A spine-chilling tale that's long on atmosphere and short on bright dialog; but the actors do well with what they are given, and Greene's moody direction almost saves the day. Although supposedly set in New England, the picture was actually shot in England at Cornwall, noticeable to only the most knowledgeable viewer. Lynley and her husband, Young, return to a bleak island where Lynley was born. She's inherited an old mill and wants to see if it's worth anything. Not having been back to this desolate place since childhood, she is surprised at how the locals respond when she talks
about using the mill house as a vacation retreat. It seems that the place has a frightening history. Reed is Lynley's cousin, a weird and evil type, who tells her to avoid the mill house. So does her aunt, the magnificently eccentric Robson. There's a room in the mill house that's tightly locked, and she's warned to let it stay that way. (We've seen this in THE SHINING, THE PICTURE OF DORIAN GRAY, and many other "locked room" movies.) Lynley decides to see what's so secret. Meanwhile, Young is beaten up by Reed and some of his sullen pals. Before Lynley gets to the room in question, Reed steps out of the darkness and, it would seem, is interested in having his way with her. She races into the shuttered room, and Reed follows her inside, carrying a burning torch. In the darkness, someone or something causes Reed to fall out of the high window and die. Young has been talking to Robson, who has disclosed the secret of the room now that Reed's girl friend, Arthy, has also been murdered. It turns out that the shuttered room has been occupied for all these years by Lynley's sister (also played by Lynley), a crippled woman with a maniacal, murderous streak. She's been confined to the room and taken care of by Robson for decades. Young races to the mill house where the room is now on fire, due to Reed's torch having been dropped. Lynley and Young get away, but Robson arrives and locks herself in the room with the mad sister, thus allowing the flames to engulf them both. Lynley is excellent, and Reed shows his customary brand of malevolence. The dialog is, at best, serviceable to carry along the brooding, often frightening visuals.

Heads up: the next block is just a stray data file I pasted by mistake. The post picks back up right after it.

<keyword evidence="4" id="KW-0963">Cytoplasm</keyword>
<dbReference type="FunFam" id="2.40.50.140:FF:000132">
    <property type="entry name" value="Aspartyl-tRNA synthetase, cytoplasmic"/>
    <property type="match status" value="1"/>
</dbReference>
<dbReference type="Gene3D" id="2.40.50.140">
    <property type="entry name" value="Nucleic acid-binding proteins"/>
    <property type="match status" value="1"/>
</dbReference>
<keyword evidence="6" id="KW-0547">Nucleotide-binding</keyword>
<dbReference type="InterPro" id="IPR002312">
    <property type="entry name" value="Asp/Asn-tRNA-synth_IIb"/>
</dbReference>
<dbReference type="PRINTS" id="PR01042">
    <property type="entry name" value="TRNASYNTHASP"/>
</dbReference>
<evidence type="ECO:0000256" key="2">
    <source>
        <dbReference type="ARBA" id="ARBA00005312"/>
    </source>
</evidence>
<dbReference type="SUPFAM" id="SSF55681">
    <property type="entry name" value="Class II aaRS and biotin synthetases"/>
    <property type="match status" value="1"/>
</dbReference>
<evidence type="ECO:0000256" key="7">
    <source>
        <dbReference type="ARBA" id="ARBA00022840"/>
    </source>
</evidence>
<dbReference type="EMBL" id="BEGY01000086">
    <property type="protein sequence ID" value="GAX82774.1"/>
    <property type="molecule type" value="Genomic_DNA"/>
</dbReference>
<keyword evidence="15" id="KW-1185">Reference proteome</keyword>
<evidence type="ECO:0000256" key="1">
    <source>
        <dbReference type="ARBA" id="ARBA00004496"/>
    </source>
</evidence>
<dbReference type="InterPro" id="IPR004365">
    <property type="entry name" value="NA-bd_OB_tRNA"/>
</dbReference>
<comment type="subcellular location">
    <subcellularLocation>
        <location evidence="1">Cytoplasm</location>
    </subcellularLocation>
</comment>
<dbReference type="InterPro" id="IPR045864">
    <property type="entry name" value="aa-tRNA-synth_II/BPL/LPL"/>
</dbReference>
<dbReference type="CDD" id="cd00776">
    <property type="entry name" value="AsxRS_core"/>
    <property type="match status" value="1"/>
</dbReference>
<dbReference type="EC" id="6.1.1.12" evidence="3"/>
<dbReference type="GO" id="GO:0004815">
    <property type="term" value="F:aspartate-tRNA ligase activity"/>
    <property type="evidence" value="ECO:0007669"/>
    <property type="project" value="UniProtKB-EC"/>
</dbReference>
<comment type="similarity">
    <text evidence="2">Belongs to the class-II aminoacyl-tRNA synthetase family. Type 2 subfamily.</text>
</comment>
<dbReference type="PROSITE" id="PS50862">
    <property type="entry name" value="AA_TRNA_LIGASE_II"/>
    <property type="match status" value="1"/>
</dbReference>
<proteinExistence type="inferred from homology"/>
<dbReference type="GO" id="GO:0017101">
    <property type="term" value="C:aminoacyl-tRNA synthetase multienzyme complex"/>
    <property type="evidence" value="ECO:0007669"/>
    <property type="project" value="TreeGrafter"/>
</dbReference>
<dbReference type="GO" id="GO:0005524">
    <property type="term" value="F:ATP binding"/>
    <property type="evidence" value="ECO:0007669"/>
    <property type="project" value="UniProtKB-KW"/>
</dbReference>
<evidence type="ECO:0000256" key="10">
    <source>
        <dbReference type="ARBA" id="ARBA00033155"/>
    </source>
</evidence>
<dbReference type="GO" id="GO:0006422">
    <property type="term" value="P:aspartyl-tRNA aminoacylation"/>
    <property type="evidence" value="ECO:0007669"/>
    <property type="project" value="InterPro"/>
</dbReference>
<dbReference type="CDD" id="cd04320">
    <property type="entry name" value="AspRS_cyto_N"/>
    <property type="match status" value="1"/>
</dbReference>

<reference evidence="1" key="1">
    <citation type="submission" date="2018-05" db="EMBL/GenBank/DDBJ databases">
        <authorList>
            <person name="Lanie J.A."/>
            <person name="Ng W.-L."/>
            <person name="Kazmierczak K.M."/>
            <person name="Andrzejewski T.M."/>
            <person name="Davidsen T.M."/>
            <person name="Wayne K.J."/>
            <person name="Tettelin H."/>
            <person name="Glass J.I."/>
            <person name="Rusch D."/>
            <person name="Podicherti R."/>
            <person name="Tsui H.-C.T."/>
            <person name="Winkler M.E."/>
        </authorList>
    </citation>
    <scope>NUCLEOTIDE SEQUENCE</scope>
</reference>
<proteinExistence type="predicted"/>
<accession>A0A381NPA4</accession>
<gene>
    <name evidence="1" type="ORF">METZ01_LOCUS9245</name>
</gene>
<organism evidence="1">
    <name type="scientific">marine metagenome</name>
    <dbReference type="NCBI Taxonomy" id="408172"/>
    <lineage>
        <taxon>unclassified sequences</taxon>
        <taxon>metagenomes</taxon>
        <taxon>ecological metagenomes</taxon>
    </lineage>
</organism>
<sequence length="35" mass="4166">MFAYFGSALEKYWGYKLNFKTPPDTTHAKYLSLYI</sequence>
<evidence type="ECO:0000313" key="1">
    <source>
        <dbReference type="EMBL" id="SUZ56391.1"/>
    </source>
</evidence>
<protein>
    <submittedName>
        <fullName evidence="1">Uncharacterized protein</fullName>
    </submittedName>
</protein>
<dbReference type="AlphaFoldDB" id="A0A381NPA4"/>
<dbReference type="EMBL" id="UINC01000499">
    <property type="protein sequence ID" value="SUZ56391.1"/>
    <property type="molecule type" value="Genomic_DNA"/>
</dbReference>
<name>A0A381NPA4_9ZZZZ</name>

Cast & Details See all »
- Rating: NR
- Review: A spine-chilling tale that's long on atmosphere and short on bright dialog; but the actors do well with what they are given, and Greene's moody direction almost saves the day. Although supposedly set in New England, the picture was actually shot in England… (more)